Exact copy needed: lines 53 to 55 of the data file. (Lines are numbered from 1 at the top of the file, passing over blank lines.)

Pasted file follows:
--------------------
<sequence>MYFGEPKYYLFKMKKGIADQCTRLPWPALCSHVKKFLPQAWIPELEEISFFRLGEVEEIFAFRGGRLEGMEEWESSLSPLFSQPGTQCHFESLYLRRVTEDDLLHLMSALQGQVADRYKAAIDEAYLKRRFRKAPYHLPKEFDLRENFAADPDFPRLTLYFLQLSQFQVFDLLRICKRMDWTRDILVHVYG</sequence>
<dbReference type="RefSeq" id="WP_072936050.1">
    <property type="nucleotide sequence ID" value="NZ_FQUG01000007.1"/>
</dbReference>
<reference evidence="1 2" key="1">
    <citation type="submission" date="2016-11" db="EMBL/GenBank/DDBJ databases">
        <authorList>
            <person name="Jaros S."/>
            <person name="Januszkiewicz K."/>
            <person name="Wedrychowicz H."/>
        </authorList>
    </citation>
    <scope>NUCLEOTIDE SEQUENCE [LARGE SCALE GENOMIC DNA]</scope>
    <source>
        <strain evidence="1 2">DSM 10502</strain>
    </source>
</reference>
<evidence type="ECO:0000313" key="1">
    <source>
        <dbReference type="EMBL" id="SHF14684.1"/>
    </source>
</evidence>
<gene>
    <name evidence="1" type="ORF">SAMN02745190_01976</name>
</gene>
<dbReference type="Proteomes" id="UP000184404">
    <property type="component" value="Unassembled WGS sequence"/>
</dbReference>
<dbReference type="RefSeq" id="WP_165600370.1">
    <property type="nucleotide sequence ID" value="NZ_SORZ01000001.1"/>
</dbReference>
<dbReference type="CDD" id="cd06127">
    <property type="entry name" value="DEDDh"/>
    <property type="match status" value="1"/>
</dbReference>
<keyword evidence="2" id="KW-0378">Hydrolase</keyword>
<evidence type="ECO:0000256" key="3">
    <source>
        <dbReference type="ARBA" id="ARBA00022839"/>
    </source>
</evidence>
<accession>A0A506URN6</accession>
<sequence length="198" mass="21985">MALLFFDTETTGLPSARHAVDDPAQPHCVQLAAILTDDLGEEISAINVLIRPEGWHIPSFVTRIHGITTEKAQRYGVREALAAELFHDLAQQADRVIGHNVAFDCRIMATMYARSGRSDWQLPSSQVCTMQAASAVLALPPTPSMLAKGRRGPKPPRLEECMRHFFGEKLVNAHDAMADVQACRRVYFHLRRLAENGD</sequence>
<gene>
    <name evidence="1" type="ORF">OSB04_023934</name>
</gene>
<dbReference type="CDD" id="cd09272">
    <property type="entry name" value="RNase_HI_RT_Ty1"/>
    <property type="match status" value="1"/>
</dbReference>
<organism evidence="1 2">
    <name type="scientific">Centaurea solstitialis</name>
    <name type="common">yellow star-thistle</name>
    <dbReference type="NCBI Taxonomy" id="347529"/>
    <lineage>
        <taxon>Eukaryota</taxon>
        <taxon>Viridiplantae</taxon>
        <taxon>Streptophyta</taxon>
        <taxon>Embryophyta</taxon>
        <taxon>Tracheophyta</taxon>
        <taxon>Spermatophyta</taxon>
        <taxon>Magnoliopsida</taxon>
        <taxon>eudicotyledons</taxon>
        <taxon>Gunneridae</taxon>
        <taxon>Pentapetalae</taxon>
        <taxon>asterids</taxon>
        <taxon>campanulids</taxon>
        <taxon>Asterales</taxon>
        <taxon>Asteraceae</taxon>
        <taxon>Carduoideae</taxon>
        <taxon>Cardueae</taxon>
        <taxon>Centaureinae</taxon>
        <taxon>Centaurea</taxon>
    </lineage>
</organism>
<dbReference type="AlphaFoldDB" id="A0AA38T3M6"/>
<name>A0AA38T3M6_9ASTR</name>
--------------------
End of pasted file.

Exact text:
    <name type="common">yellow star-thistle</name>
    <dbReference type="NCBI Taxonomy" id="347529"/>
    <lineage>